Kashmir Indepth

Girl Told to Remove Hijab at Kansas High School, Students Rally in Support With Peaceful Protest

Prepare for the greatest experience after eating a nutritious breakfast. You will travel over some of the highest passes in the world on your adventure, and you will be greeted by ever-changing vistas of the desolate landscape. Stop at the café on Khardung-La Pass, the highest all-season motorable road in the world, and take in the scenery; you'll feel as though you're on top of the world. Upon leaving Khardung-la, the terrain changes to a white sand desert as you approach the Nubra Valley, which is home to the Nubra Sand Dunes. Visit the Diskit Monastery, the oldest and biggest monastery in Ladakh, which also contains a sizable Buddha statue, if time permits.

United States, Oct 23: Officials at a Kansas high school are investigating after a student was told to remove her Islamic head scarf, known as a hijab, prompting other students to stage a demonstration.

A spokeswoman for the Geary County School District said officials are still determining details of the incident, but a student reported an employee at Junction City High School told her to remove the hijab on Tuesday.

That prompted students to demonstrate outside the school Wednesday before classes started to protest religious discrimination. The demonstration ended without incident, and the students returned to class.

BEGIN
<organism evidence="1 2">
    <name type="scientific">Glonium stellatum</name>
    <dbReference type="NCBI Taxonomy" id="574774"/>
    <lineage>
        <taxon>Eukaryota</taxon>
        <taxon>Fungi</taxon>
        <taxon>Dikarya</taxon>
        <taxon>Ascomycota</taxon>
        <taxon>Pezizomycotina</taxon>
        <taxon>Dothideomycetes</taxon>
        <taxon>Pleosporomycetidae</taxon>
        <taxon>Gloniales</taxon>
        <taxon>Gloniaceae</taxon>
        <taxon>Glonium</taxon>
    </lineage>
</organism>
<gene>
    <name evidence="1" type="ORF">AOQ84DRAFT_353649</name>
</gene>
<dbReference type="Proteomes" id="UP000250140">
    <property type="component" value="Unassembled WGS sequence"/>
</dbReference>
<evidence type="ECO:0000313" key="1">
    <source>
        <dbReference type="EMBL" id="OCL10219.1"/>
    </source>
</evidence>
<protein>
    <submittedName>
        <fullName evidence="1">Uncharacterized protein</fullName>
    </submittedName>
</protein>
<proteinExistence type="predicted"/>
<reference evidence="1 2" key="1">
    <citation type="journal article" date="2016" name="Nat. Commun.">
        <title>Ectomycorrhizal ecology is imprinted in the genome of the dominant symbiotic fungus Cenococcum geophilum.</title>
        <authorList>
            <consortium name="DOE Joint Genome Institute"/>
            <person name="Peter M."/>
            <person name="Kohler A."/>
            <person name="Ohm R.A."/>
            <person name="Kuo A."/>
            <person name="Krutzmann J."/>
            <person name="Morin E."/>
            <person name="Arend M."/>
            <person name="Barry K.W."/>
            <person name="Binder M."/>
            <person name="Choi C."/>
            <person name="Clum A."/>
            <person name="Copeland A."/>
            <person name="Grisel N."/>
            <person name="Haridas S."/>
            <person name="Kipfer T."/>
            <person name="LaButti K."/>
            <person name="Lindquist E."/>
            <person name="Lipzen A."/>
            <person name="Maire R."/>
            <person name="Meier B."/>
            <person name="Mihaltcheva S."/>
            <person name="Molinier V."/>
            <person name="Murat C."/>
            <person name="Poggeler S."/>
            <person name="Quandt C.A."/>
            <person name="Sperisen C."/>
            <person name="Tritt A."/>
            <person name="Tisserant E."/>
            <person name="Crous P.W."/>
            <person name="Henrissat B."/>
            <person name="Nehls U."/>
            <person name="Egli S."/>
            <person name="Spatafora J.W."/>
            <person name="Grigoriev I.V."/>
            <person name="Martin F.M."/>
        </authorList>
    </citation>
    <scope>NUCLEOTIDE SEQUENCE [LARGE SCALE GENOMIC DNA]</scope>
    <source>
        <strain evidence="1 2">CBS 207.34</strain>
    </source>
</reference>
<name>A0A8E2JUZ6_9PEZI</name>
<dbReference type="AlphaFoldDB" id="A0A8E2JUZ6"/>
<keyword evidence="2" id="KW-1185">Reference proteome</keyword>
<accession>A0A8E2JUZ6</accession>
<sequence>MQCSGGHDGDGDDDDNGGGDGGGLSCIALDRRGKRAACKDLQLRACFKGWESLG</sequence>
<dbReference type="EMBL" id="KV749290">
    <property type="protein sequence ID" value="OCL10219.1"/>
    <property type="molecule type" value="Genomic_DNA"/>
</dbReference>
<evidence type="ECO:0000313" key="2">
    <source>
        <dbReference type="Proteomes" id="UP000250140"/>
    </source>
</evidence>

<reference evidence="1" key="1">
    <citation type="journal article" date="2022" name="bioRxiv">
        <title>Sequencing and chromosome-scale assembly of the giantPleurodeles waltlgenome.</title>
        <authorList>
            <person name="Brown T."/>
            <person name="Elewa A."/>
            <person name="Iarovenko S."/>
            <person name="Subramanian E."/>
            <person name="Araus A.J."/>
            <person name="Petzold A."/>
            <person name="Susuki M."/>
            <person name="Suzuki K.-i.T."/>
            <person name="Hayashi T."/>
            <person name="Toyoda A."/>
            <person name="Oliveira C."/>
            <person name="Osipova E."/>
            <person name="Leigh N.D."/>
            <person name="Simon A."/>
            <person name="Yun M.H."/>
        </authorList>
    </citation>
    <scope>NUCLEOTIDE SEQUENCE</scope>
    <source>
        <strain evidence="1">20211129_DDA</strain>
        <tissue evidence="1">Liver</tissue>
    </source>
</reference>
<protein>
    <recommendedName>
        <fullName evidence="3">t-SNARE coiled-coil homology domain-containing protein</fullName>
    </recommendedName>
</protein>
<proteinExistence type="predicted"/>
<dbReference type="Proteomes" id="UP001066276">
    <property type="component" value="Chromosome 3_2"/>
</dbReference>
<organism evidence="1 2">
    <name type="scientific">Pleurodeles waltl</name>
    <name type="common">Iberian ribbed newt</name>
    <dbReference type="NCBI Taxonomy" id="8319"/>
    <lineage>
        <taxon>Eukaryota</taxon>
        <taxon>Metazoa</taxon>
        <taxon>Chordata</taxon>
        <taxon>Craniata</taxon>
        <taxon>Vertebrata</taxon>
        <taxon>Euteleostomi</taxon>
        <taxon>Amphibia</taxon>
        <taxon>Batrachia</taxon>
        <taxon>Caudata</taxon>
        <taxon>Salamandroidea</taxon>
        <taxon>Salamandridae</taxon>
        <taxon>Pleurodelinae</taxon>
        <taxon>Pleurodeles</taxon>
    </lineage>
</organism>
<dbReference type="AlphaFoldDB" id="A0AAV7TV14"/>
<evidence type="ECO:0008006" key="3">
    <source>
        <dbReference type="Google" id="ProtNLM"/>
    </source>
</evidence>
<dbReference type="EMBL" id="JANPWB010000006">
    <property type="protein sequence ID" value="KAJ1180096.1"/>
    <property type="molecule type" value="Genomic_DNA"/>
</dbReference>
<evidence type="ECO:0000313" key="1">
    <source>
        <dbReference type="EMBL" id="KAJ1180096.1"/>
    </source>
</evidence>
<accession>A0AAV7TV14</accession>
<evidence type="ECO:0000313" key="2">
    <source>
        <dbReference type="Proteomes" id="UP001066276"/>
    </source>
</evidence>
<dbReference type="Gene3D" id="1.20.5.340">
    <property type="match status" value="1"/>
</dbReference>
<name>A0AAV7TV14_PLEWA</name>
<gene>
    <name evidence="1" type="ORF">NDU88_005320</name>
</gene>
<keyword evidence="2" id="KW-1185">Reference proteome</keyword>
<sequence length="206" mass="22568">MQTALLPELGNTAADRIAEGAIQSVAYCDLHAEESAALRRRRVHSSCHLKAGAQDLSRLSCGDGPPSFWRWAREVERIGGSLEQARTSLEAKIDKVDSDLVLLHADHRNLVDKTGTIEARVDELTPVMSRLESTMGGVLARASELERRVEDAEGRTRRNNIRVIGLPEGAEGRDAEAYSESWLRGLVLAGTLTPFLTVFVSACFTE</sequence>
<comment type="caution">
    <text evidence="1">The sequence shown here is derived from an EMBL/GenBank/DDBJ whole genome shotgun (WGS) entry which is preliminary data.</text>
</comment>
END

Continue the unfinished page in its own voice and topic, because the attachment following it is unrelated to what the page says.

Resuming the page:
The high school principal met with the students to discuss their concerns and school officials have called a emergency meeting for Friday, which will be closed to the public because they intend to discuss personnel matters, spokeswoman Sacha Dent said.

We are proud that our students choose to stand up for what they believe is an injustice within their community, Dent said in a statement. These young people are our future, and (Wednesday) they showed that they were able to demonstrate peacefully for a cause that they believed in.”

Dent said the Geary County School District does not tolerate bias or discrimination against students and requires robust diversity training, active community engagement, and more education of different cultures and beliefs.

The Kansas Chapter of the Council on American-Islamic Relations said in a statement Thursday that it welcomed the investigation by the school district.

We will closely monitor the investigation, but strongly believe and demand that the Junction City High School and its school district must examine policies to determine if changes must be made to prevent such incidents in the future, said CAIR-Kansas Board Chairman Moussa Elbayoumy. All district personnel, especially school administrators, should be offered diversity training on the right to religious accommodations for students and staff and the proper way to enforce the districts policies.

Junction City is about 65 miles (104.61 kilometers) west of Topeka.

Source: Associated Press

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